13 August 2013
Call that a Narrative? This is a Narrative! The need for researchers to get beyond Crocodile Dundee
The first paper is by Lisa Smith and is coming out as an IDS Working Paper and focuses on the Great Indian Calorie Debate.
The puzzle is that calorie availability in India, as measured by existing surveys, shows a steady decline over the past 15 years. Various reasons --or narratives--have been put forward for this decline: lower physical activity levels, greater poverty which is constraining purchases, and food inflation doing the same thing.
Lisa's paper takes a new angle, she asks "what if the surveys are missing food eaten away from home?". Using existing data, she goes through a series of analyses that explore the prevailing narratives --casting doubt on each--and then examines her own. Her analysis is thorough and compelling--it looks to me like she is on to something. Could this great debate really be settled by something as ordinary as a flaw in a questionnaire design? I think there is definitely merit in this argument.
The second paper is by Stefan Dercon (Prof at Oxford and also DFID Chief Economist) and has just been published in the journal Agricultural Economics. In the paper Stefan laments the simplistic narratives that are put forward for agriculture in sub-Saharan Africa.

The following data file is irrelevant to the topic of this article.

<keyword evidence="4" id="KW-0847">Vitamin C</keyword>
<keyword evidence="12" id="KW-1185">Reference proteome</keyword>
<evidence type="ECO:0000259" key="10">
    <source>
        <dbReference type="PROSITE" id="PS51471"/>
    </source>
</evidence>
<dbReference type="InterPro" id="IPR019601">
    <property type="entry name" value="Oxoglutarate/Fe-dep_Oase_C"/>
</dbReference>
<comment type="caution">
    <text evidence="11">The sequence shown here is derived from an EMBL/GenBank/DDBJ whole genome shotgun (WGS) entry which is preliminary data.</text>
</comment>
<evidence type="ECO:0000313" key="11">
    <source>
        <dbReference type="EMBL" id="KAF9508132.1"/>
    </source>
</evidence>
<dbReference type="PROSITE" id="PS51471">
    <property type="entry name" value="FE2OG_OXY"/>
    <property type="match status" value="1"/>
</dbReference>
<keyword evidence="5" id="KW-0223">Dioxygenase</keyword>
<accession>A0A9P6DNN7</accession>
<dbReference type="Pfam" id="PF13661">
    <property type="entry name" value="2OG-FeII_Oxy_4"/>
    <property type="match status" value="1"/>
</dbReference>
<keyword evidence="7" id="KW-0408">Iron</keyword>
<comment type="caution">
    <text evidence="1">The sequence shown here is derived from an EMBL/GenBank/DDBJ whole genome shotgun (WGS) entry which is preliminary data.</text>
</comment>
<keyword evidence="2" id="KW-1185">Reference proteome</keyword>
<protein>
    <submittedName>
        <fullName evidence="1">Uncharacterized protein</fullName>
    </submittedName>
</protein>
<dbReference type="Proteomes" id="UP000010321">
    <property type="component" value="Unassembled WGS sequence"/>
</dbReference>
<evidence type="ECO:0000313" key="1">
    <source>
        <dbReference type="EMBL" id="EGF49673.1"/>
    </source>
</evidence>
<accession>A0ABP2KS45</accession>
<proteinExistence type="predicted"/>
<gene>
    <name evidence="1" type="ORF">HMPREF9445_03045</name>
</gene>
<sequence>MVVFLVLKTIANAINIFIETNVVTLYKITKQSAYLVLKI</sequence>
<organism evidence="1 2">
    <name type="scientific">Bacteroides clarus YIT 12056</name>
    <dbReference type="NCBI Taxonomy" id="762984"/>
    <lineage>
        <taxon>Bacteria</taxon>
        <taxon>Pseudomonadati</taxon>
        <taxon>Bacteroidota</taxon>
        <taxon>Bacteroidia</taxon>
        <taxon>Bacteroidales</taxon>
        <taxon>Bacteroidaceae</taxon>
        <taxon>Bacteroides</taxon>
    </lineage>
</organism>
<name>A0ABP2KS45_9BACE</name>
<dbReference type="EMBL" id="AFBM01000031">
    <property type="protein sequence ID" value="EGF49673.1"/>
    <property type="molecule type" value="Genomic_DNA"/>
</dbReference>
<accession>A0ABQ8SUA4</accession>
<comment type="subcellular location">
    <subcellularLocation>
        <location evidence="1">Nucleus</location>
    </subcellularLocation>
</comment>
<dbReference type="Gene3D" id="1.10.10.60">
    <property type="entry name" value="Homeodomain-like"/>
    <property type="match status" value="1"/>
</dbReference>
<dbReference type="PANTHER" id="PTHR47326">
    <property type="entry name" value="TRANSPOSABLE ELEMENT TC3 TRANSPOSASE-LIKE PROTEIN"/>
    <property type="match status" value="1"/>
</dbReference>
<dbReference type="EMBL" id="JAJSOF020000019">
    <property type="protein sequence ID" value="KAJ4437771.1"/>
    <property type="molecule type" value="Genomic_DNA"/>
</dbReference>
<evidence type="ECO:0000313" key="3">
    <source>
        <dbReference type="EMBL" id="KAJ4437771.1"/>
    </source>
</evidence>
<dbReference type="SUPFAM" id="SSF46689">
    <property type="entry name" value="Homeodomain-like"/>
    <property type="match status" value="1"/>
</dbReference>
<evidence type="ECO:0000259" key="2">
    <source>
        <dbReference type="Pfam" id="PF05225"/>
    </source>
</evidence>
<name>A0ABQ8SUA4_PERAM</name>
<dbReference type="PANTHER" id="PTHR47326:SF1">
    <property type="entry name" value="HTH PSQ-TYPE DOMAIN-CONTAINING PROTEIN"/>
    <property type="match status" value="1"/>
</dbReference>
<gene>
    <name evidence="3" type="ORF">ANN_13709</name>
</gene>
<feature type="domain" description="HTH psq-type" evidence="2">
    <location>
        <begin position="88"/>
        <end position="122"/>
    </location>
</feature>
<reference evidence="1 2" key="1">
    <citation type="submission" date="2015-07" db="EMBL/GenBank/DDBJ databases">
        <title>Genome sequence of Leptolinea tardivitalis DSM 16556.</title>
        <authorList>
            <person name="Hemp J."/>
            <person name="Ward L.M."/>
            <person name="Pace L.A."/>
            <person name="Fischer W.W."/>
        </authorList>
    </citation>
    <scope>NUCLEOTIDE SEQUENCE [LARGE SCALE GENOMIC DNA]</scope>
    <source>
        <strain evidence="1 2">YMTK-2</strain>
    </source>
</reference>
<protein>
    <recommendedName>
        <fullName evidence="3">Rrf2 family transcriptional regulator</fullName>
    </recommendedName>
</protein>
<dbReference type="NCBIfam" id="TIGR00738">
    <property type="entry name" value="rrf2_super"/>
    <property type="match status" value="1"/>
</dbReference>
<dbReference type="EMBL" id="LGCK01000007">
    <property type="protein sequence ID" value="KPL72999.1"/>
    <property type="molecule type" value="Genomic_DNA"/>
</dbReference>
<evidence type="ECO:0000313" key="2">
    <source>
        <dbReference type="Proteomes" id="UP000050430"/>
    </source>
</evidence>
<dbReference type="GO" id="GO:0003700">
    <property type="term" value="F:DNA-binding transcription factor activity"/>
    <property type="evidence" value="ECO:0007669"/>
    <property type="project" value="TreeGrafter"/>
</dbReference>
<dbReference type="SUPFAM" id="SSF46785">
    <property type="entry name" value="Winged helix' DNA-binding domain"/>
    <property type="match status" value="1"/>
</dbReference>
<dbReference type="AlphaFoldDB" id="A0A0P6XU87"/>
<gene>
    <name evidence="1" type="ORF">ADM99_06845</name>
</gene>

Is agricultural growth really necessary for economic growth? Is it really the most poverty reducing kind of growth? Is raising smallholder productivity really the best way of getting this economy jolting, poverty reducing growth?
The article points out that in many contexts these assertions may hold true, but that it is highly unlikely that they do in all contexts (sub-Saharan Africa has hundreds of different agroecological contexts). And by asserting they hold true in all contexts, then we are crowding out the kind of analysis that allows some nuance into the debate. Is agricultural development really the most cost-effective way of advancing economic growth and reducing poverty and hunger? Is smallholder investment the best way to go about this? Even if we assume that, on average, probably yes (note, that apart from some work by Shenggen Fan and others at IFPRI from about 7 years ago for Uganda we don't have the evidence on cost-effectiveness) nevertheless the averages are surely blinding us to many new opportunities for thinking about (and investing in) agriculture in Africa. Truth be told, the evidence base on African agriculture is too weak to find answers to these questions. Agricultural research funders need to be braver in testing their own assertions.
Of course Lisa and Stefan have introduced their own narratives into the debates, but they have done so after giving a fair hearing to the competition--and that is all too rare.
Posted by Lawrence Haddad at 10:19